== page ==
Sneed's theme is Greed. His talents and abilities revolve around generating or benefiting from generating extra gold through the use of Siege (damage) minis. Whenever a Siege mini destroys a towers, captures a meeting point, or takes a chest, he generates an extra +2 gold. Note that a Siege damage mini is distinct from a Siege mini - the former deals bonus damage to structures and the latter only attacks structures.
At 5g and 1040 health, you're really relying on his Armoured trait to keep him alive, as he's extremely fragile, having less health than even a Gnoll Brute. His damage output is pretty high, and the cleave attack is potent. Even though he has an attack speed of 3, each swing actually comes it in many small attacks, which can be pretty potent when combined with a source of lifesteal or poison from relics. Still, he's not the best mini and really only shines when fighting small squads or towers. As a result, since his ability is passive, it's a reasonable strategy to never play him and just rely on the gold generation from Siege minis.
His passive has the problem that it is highly dependent on the maps you find yourself in. In some cases it showers you with gold - in others, it has no opportunity to proc. This makes army construction difficult. A mini like Goblin Sappers is an extremely efficient way of flipping a tower, and pays for themselves with Sneed's passive. But if the map features only one or even no towers they are dead weight. The most versatile Siege minis actually come from the Undead family in the form of Meat Wagon and Gargoyle. Earth Elemental is also good, but competes with Quilboar and even with Sneed's passive, not always favorably.
On to talents. Mine Is Money, Friend! grants Sneed the Miner trait. I had generally felt this was a pretty bad option, a 5g miner with 1k health is really not that amazing, but it has a few things going for it. In PvP a map can revolve around a fiercely contested gold mine, and Sneed gobbles an entire mine in a single attack with this talent. Not the best, but there's uses.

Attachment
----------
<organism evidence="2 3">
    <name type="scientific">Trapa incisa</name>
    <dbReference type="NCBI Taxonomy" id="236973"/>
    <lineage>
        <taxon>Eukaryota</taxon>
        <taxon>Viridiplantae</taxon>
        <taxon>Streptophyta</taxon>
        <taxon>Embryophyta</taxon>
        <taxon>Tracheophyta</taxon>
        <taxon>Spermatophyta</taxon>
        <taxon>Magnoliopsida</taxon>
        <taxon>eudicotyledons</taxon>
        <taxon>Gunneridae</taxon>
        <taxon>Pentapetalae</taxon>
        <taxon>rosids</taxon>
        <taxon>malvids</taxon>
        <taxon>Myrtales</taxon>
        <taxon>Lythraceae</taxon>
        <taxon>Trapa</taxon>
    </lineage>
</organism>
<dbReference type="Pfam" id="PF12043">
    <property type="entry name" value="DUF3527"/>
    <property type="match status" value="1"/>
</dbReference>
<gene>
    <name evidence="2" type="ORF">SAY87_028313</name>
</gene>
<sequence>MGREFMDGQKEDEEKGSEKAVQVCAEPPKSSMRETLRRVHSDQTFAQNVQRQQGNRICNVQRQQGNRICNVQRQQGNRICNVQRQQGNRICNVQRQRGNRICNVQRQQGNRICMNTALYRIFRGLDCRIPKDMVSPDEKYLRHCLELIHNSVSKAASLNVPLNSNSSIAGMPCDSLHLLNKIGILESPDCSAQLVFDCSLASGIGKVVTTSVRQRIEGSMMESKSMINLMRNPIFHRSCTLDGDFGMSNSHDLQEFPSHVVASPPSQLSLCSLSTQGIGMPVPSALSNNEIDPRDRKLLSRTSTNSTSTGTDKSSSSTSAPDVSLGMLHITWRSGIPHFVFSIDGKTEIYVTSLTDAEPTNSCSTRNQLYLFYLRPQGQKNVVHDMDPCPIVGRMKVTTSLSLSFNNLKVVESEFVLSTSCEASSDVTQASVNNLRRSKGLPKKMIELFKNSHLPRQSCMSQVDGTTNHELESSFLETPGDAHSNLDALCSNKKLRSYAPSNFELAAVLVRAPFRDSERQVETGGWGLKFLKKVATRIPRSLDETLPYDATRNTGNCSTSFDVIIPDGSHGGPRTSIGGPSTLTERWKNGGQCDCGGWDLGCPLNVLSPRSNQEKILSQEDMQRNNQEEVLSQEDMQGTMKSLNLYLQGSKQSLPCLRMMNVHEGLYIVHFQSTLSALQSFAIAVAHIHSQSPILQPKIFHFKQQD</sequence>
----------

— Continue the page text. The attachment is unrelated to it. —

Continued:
Land Grab grants Sneed an extra level whenever he is on the field and his passive triggers. It was extremely potent for a while when it triggered from all gold gains, scoring some players early Onyxia kills as the large amount of gold available on the map poured bonus levels. Alas, the talent is much weaker in the current state and the bonus levels are capped at 10. I'd pass unless you have a particular map in mind where you can reliably get him the +10 from Sieging.
Lead with Greed is probably the talent of choice in most situations. This doubles his passive from +2g to +4g, which is a large increase. In turn, it often means doubling down on the 'don't play Sneed' builds, since it's a passive effect and Sneed himself is not even the best at triggering it relative to cost, with his fragility and slow movement.
In contrast to the other Leaders of the Horde Family, Sneed is a much narrower pick. In the right context he floods your coffers with extra gold, providing a large resource advantage. In others, he's a mediocre Siege mini with nothing to Siege. A useful Leader to have in your back pocket, but since the changes to Land Grab, not one I would invest in as primary Horde leader.